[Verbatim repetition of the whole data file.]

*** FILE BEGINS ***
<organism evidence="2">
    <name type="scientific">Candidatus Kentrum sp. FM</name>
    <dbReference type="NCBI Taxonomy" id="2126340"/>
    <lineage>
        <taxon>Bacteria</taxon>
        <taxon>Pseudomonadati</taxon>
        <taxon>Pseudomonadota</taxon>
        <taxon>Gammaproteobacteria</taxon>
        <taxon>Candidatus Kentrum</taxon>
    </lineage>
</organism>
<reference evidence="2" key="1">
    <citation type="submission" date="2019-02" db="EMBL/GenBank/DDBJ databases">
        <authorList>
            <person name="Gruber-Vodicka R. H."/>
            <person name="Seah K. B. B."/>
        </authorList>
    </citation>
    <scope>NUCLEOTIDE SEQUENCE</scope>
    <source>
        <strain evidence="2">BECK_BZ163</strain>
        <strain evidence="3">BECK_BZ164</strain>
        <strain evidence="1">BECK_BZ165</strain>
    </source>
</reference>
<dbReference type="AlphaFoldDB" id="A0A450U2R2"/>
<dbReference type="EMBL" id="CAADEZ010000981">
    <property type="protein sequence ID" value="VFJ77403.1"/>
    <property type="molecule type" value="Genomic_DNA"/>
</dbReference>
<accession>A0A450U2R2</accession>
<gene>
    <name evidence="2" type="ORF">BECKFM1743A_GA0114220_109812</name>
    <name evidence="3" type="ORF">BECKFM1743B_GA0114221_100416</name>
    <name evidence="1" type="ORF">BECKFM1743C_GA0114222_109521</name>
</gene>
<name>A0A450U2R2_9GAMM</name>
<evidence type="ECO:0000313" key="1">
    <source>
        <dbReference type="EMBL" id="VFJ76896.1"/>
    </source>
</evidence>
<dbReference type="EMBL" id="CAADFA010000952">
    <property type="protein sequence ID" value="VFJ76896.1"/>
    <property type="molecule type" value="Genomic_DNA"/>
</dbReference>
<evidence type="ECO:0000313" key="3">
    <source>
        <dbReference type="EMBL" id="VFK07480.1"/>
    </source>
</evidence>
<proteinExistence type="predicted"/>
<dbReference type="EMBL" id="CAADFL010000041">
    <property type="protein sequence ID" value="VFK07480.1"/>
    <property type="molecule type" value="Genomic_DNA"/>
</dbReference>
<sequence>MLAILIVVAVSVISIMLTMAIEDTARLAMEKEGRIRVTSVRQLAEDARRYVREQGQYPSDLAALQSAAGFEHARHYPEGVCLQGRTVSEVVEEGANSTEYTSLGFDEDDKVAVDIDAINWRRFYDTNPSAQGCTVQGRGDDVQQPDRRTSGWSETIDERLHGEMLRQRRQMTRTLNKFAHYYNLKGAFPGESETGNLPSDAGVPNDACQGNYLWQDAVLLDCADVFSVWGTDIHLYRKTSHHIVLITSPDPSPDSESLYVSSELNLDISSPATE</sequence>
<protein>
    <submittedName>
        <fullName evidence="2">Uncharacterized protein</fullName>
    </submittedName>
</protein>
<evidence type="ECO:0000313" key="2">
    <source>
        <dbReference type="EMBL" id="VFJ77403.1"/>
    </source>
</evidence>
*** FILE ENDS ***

<organism evidence="2">
    <name type="scientific">Candidatus Kentrum sp. FM</name>
    <dbReference type="NCBI Taxonomy" id="2126340"/>
    <lineage>
        <taxon>Bacteria</taxon>
        <taxon>Pseudomonadati</taxon>
        <taxon>Pseudomonadota</taxon>
        <taxon>Gammaproteobacteria</taxon>
        <taxon>Candidatus Kentrum</taxon>
    </lineage>
</organism>
<reference evidence="2" key="1">
    <citation type="submission" date="2019-02" db="EMBL/GenBank/DDBJ databases">
        <authorList>
            <person name="Gruber-Vodicka R. H."/>
            <person name="Seah K. B. B."/>
        </authorList>
    </citation>
    <scope>NUCLEOTIDE SEQUENCE</scope>
    <source>
        <strain evidence="2">BECK_BZ163</strain>
        <strain evidence="3">BECK_BZ164</strain>
        <strain evidence="1">BECK_BZ165</strain>
    </source>
</reference>
<dbReference type="AlphaFoldDB" id="A0A450U2R2"/>
<dbReference type="EMBL" id="CAADEZ010000981">
    <property type="protein sequence ID" value="VFJ77403.1"/>
    <property type="molecule type" value="Genomic_DNA"/>
</dbReference>
<accession>A0A450U2R2</accession>
<gene>
    <name evidence="2" type="ORF">BECKFM1743A_GA0114220_109812</name>
    <name evidence="3" type="ORF">BECKFM1743B_GA0114221_100416</name>
    <name evidence="1" type="ORF">BECKFM1743C_GA0114222_109521</name>
</gene>
<name>A0A450U2R2_9GAMM</name>
<evidence type="ECO:0000313" key="1">
    <source>
        <dbReference type="EMBL" id="VFJ76896.1"/>
    </source>
</evidence>
<dbReference type="EMBL" id="CAADFA010000952">
    <property type="protein sequence ID" value="VFJ76896.1"/>
    <property type="molecule type" value="Genomic_DNA"/>
</dbReference>
<evidence type="ECO:0000313" key="3">
    <source>
        <dbReference type="EMBL" id="VFK07480.1"/>
    </source>
</evidence>
<proteinExistence type="predicted"/>
<dbReference type="EMBL" id="CAADFL010000041">
    <property type="protein sequence ID" value="VFK07480.1"/>
    <property type="molecule type" value="Genomic_DNA"/>
</dbReference>
<sequence>MLAILIVVAVSVISIMLTMAIEDTARLAMEKEGRIRVTSVRQLAEDARRYVREQGQYPSDLAALQSAAGFEHARHYPEGVCLQGRTVSEVVEEGANSTEYTSLGFDEDDKVAVDIDAINWRRFYDTNPSAQGCTVQGRGDDVQQPDRRTSGWSETIDERLHGEMLRQRRQMTRTLNKFAHYYNLKGAFPGESETGNLPSDAGVPNDACQGNYLWQDAVLLDCADVFSVWGTDIHLYRKTSHHIVLITSPDPSPDSESLYVSSELNLDISSPATE</sequence>
<protein>
    <submittedName>
        <fullName evidence="2">Uncharacterized protein</fullName>
    </submittedName>
</protein>
<evidence type="ECO:0000313" key="2">
    <source>
        <dbReference type="EMBL" id="VFJ77403.1"/>
    </source>
</evidence>